Quantcast

Norway Becomes World’s First Country to Ban Deforestation

Popular

Norway has become the first country to ban deforestation. The Norwegian Parliament pledged May 26 that the government's public procurement policy will be deforestation-free.

Any product that contributes to deforestation will not be used in the Scandinavian country. The pledge was recommended by Norwegian Parliament's Standing Committee on Energy and Environment as part of the Action Plan on Nature Diversity. Rainforest Foundation Norway was the main lobbying power behind this recommendation and has worked for years to bring the pledge to existence.


“This is an important victory in the fight to protect the rainforest," Nils Hermann Ranum, head of policy and campaign at Rainforest Foundation Norway said in a statement. "Over the last few years, a number of companies have committed to cease the procurement of goods that can be linked to destruction of the rainforest. Until now, this has not been matched by similar commitments from governments. Thus, it is highly positive that the Norwegian state is now following suit and making the same demands when it comes to public procurements."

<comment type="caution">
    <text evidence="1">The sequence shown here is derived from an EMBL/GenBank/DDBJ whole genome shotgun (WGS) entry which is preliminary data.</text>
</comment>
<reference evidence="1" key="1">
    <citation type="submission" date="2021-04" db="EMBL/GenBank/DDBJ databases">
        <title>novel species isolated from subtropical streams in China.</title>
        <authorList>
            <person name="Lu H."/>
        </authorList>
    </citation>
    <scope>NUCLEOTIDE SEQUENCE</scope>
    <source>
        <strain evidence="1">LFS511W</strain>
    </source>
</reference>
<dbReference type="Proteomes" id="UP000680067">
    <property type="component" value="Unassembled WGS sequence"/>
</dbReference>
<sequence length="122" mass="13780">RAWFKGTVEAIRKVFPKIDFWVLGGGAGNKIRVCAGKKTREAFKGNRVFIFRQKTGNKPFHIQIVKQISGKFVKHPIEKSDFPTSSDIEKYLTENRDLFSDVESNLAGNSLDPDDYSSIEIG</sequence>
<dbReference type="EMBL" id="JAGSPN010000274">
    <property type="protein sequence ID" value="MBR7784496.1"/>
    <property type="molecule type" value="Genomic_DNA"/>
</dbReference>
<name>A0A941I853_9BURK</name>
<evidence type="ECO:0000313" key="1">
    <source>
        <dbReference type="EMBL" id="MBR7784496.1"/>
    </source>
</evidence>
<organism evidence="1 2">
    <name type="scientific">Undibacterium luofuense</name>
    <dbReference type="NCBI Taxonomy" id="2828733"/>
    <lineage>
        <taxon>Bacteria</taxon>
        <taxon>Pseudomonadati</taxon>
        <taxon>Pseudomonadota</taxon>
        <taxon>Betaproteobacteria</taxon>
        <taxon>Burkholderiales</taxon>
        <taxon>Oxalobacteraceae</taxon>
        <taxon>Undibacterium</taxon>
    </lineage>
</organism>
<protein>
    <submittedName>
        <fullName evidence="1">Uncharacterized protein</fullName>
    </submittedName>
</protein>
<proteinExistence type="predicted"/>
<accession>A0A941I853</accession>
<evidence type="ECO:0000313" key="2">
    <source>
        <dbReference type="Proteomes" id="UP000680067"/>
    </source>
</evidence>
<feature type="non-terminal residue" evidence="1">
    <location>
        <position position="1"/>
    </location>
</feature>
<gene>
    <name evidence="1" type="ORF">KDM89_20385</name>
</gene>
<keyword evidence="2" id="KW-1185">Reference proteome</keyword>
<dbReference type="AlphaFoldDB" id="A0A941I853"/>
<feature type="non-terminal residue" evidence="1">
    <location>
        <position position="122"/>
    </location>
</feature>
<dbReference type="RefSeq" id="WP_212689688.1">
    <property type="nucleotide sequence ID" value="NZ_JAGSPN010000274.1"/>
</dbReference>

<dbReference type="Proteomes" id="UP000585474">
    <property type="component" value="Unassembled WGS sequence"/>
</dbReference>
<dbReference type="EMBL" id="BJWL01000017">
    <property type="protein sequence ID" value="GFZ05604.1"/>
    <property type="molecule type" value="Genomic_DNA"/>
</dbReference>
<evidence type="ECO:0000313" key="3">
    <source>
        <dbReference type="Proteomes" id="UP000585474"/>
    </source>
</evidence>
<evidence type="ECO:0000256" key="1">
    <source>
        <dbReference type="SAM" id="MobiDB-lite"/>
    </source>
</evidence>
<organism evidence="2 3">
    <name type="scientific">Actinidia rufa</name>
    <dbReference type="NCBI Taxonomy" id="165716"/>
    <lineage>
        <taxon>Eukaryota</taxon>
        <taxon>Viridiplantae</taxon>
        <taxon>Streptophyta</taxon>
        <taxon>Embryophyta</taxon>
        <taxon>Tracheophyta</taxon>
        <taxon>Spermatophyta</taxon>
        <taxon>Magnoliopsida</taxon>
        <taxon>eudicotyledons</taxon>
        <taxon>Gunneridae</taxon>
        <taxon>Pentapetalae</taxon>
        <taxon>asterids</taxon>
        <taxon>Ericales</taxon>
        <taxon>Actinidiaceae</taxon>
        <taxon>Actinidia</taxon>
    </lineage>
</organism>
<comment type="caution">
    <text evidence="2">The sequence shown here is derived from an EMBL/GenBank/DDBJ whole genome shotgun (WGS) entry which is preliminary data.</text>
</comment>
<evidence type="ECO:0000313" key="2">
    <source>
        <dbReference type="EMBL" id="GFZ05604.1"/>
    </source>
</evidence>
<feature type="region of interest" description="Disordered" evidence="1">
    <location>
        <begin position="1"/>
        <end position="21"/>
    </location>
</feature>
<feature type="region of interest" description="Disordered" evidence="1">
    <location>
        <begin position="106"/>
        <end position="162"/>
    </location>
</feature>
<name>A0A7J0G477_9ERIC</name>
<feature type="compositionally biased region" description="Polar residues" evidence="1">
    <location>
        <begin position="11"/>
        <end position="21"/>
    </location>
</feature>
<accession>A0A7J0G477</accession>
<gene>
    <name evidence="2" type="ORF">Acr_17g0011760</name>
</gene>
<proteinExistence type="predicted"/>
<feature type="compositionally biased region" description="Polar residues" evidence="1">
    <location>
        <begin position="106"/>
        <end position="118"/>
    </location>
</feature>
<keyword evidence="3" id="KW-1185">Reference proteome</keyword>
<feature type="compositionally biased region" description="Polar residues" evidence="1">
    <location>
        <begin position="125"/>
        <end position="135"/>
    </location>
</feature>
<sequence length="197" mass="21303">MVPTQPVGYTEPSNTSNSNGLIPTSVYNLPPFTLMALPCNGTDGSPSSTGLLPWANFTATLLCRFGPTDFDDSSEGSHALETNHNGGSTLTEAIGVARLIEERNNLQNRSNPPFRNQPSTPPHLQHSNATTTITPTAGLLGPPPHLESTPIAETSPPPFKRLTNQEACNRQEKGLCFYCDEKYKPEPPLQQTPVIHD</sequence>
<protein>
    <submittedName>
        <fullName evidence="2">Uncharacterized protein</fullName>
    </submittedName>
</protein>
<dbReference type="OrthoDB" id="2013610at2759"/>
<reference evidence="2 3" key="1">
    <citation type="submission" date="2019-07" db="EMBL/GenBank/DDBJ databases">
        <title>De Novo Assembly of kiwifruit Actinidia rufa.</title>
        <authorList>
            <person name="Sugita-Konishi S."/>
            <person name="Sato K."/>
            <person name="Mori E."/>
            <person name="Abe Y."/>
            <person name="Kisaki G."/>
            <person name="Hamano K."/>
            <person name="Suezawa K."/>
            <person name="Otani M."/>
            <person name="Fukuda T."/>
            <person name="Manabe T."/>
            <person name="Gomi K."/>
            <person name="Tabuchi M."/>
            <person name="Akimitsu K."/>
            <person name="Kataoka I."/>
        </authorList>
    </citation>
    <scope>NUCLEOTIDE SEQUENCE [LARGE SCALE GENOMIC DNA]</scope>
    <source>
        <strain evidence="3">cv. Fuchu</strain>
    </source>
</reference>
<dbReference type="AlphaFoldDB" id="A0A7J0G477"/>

Photo credit: World Wildlife Fund

Norway's action plan also includes a request from parliament that the government exercise due care for the protection of biodiversity in its investments through Norway's Government Pension Fund Global.

“Other countries should follow Norway's leadership, and adopt similar zero deforestation commitments," Ranum said. "In particular, Germany and the UK must act, following their joint statement at the UN Climate Summit."

Germany and the UK joined Norway in pledging at the 2014 UN Climate Summit to "promote national commitments that encourage deforestation-free supply chains," through public procurement policies and to sustainably source products like palm oil, soy, beef and timber, the Huffington Post reported.